We’ve just returned from India.
Two boys and one mama on tour. It made a great Instagram hashtag.
The teenager and the tween were excited about this adventure. Tween Two had been before, a couple of years ago we ventured to the northern desert region . An easy first step.
This trip we hit up Mumbai, Varanasi and Kolkata.
Arriving to the chaos feels like home to me. This is my tenth trip to India – some have been long and languid over many months and others have been quickies to enrich my soul during difficult times.
The boys have been lucky. They have travelled well over their short lives; births in London and New York, travelling Europe by car and train, and drop in holidays to Asia has given them an understanding of their place in the world and importantly how much we have compared to the have nots.
Arriving to the faecal smells of India hit the senses at 7am in the morning. The crammed taxi, the gridlock traffic. We bustle into the hotel for brief relief before we’re off again on the local trains to taste the food on the beach, the laneways and roadside.
We cycle early in the morning as Mumbai awakens to her daily routines. We gather the smells of the pavement dwellers and the cleanliness and order of the slums.
Flying into Varanasi gives us a new smell. The smell of burning wood for warmth and the offering of the family to the Ganga god underpins the taste of everything in this small rural location. The Ghats are busy with offerings amongst the closeness of the smog and pollution. It’s not how I remember it – long summer evenings sitting and thinking, a quiet calmness. That was in the 1990’s – Varanasi like me has grown up.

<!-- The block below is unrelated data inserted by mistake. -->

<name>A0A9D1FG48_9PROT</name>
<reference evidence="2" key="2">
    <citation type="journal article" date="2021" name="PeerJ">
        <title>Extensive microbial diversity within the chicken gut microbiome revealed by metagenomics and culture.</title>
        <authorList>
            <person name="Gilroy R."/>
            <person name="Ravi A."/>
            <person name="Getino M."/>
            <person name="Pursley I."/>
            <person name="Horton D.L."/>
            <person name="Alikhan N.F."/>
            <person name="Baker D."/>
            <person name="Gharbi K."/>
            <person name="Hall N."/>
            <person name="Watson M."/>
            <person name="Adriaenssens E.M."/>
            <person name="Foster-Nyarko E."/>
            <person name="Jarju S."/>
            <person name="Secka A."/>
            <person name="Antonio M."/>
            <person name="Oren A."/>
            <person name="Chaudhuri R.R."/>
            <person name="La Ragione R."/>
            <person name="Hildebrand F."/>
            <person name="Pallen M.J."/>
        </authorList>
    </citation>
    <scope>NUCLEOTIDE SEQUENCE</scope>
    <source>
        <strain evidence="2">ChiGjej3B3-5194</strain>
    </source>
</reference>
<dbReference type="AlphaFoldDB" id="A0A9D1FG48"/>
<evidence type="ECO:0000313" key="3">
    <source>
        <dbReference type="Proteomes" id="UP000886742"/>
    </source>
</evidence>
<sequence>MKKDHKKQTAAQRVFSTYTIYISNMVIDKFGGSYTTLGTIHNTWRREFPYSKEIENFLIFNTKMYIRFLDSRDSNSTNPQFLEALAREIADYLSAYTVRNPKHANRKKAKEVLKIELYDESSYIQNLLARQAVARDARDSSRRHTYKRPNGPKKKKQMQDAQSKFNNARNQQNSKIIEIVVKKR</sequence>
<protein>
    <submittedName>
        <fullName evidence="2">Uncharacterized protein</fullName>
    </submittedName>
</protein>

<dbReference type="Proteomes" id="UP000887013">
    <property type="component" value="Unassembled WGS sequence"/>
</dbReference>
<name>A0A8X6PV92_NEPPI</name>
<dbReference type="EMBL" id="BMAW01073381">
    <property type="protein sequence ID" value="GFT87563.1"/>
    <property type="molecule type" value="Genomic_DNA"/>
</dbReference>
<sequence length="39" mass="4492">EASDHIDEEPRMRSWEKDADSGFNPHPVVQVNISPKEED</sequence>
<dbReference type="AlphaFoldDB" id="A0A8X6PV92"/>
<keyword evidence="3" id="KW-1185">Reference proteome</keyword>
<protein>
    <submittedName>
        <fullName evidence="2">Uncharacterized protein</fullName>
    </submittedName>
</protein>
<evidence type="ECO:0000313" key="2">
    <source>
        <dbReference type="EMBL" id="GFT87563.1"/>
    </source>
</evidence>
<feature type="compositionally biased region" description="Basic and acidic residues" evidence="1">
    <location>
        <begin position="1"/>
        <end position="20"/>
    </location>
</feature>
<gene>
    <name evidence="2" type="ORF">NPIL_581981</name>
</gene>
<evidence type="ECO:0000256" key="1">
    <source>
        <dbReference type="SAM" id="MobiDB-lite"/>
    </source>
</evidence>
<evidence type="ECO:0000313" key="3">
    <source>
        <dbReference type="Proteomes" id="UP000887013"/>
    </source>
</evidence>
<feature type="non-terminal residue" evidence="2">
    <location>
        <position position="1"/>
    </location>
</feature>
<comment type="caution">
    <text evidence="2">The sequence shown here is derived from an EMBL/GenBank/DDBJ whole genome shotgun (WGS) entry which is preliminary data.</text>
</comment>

We check out a day early as we yearn the bustle of a city again. Kolkata doesn’t disappoint.
We walk the roads to Mother House to be part of the movement of volunteers. We spend time with the round milky babies and the wobbly children. We tickle, we laugh.
Early the next morning the boys drag tired bodies from the warmth of blankets to experience mass at Mother House, a volunteer breakfast of cha, bananas and bread before heading off on the local rocking bus to work in the one of the children’s homes.
The delight of the teenager and the tween as they spend time with young people who haven’t had the kick start to life is refreshing. They do laundry, play, teach, read and feed before tucking up into large cots for rest time.
Our metro ride back to the hotel is full of funny stories and laughter. The lightness of their world is wonderful.
We eat, we explore, we taste. The food has flavour, the conversations are rich and we discover new enchantments with each twist and turn.
My early morning solo run on our final day provides delights to the locals and some peace for me. I run to Mother House to listen to the singing. The doors are closed but the sweet voice of women, young and old, emerges above the traffic and the horns and floats down to me.
It’s this peace amongst the chaos that makes two boys and one mama on tour such a unique and wondrous adventure.
Jessica Purbrick-Herbst January 2018